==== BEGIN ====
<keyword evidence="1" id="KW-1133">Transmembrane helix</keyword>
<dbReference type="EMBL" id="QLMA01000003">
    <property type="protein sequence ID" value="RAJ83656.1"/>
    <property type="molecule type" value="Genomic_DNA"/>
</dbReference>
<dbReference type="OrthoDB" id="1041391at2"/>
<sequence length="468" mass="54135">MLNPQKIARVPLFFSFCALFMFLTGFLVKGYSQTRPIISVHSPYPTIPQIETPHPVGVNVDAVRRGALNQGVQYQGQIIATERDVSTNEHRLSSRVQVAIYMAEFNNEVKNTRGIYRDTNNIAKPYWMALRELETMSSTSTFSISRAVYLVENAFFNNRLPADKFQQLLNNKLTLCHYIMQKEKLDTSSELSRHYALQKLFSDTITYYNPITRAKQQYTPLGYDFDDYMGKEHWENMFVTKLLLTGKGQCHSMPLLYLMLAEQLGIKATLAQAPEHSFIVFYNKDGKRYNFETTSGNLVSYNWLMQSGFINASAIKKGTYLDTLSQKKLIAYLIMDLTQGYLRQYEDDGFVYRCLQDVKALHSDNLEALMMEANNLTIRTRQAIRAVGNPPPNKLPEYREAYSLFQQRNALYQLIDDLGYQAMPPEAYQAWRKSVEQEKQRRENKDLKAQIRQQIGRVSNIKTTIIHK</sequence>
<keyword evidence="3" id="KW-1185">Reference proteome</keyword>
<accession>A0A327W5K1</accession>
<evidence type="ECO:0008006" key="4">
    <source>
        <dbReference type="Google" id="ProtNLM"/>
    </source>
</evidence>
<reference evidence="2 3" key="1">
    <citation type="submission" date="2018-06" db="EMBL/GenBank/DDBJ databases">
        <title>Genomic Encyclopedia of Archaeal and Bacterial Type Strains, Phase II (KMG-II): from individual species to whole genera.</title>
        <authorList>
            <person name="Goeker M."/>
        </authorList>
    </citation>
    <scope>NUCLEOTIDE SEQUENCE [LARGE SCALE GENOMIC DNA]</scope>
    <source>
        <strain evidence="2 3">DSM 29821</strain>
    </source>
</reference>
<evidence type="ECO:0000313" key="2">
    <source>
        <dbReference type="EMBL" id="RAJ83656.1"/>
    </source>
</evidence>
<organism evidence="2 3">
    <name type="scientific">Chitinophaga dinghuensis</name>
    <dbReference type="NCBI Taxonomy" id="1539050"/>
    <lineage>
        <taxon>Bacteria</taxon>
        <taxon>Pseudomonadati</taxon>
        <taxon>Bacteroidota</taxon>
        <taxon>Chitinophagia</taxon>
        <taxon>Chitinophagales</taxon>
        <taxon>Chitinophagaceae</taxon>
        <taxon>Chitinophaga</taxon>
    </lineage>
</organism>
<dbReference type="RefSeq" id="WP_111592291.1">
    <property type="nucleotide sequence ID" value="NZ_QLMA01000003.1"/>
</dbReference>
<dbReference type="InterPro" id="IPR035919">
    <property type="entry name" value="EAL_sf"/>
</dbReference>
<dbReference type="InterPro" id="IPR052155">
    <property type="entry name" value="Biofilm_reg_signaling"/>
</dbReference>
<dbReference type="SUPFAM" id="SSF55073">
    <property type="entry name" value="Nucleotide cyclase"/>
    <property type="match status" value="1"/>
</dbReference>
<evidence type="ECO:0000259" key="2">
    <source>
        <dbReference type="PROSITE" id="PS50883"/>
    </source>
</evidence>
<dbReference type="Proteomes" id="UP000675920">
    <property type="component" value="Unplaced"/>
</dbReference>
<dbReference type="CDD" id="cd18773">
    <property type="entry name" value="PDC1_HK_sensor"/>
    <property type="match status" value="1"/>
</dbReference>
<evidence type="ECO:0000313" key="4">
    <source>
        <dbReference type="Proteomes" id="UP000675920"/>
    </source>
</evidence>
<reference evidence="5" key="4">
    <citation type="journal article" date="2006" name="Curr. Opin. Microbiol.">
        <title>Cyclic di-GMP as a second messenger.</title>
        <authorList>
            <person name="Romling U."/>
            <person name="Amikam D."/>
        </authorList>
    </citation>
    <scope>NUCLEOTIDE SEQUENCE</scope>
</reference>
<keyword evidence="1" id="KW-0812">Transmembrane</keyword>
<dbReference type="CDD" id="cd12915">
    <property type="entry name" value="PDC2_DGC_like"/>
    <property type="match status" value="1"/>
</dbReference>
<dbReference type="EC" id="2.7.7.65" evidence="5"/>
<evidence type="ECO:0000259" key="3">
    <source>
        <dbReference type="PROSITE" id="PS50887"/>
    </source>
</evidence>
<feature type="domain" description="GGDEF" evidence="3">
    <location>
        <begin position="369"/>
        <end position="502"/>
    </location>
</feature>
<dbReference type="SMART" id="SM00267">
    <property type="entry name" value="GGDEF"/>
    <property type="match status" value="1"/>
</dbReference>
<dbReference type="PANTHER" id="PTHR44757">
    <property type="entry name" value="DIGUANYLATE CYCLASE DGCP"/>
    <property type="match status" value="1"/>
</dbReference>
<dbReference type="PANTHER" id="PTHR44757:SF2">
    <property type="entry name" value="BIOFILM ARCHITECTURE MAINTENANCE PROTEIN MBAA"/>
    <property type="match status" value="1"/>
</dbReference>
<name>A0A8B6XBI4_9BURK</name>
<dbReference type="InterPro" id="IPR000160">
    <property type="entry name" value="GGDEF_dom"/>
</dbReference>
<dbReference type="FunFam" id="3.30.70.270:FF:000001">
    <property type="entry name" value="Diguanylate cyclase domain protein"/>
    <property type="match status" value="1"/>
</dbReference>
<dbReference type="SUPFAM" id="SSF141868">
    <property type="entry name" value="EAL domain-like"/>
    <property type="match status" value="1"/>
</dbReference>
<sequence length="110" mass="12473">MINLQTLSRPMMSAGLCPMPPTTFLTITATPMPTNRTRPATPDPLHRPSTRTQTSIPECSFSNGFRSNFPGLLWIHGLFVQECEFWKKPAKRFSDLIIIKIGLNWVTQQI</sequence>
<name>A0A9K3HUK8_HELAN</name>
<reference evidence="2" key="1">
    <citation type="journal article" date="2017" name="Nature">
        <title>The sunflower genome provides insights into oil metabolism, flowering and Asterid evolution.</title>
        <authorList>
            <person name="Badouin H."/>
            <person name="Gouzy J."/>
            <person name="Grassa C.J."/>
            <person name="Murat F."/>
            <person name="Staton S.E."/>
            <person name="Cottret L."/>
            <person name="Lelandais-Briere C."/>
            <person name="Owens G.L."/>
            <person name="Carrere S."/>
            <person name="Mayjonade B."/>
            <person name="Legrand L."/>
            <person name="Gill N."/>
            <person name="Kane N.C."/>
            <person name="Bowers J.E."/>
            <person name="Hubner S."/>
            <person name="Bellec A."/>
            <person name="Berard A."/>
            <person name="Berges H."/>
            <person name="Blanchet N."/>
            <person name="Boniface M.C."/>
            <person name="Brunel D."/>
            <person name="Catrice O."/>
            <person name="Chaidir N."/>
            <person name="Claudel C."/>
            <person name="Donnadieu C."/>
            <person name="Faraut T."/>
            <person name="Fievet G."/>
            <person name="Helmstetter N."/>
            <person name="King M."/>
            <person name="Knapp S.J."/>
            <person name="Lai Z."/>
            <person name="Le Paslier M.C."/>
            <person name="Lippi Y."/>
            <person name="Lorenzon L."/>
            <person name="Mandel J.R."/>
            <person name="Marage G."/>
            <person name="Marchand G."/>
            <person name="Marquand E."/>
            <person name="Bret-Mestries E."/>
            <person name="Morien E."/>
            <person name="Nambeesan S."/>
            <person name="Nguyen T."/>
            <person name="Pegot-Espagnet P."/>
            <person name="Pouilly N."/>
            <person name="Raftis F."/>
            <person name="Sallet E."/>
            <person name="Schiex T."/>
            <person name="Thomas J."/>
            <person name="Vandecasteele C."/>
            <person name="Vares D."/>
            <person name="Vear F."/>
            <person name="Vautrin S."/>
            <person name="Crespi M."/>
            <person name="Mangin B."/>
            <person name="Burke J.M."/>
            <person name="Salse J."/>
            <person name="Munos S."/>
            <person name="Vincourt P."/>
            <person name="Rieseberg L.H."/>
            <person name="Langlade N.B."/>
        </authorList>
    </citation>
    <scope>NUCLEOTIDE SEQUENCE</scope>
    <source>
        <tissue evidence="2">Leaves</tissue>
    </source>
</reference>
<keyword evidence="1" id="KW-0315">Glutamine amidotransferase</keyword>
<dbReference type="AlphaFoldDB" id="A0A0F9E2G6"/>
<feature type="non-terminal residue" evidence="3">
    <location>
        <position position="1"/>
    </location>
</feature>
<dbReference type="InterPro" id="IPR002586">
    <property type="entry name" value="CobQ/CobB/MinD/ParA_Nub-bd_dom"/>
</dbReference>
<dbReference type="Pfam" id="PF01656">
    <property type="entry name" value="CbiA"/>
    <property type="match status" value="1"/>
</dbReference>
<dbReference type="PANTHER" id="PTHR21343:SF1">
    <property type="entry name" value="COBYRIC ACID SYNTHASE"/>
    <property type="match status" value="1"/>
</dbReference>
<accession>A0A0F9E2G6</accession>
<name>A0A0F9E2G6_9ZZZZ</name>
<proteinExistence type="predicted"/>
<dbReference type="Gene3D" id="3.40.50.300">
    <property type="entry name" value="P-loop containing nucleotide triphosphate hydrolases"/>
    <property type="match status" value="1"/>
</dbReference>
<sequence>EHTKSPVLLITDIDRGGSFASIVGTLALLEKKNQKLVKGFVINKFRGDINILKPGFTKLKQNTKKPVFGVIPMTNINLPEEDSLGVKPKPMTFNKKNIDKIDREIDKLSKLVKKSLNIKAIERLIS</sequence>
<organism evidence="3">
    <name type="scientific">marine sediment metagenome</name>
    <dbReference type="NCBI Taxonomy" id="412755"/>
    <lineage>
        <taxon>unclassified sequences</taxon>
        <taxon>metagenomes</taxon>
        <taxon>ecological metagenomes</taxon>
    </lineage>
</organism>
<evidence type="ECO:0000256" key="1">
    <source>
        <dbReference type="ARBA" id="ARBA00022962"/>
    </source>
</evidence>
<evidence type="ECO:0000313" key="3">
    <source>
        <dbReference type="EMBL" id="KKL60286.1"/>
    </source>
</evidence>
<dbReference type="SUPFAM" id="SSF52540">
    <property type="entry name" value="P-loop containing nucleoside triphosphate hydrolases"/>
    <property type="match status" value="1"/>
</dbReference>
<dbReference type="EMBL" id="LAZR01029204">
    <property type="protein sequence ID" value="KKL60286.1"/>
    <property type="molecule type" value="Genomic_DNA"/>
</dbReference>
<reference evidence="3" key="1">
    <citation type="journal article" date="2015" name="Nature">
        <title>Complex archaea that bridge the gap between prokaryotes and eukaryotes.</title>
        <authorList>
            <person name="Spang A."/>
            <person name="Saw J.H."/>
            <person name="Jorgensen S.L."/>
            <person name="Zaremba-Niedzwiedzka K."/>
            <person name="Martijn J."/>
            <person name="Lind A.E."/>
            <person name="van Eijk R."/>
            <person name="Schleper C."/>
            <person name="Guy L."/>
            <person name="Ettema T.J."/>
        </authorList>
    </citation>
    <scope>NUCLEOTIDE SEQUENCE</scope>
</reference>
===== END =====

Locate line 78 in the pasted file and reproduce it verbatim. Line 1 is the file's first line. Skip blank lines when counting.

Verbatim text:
        <authorList>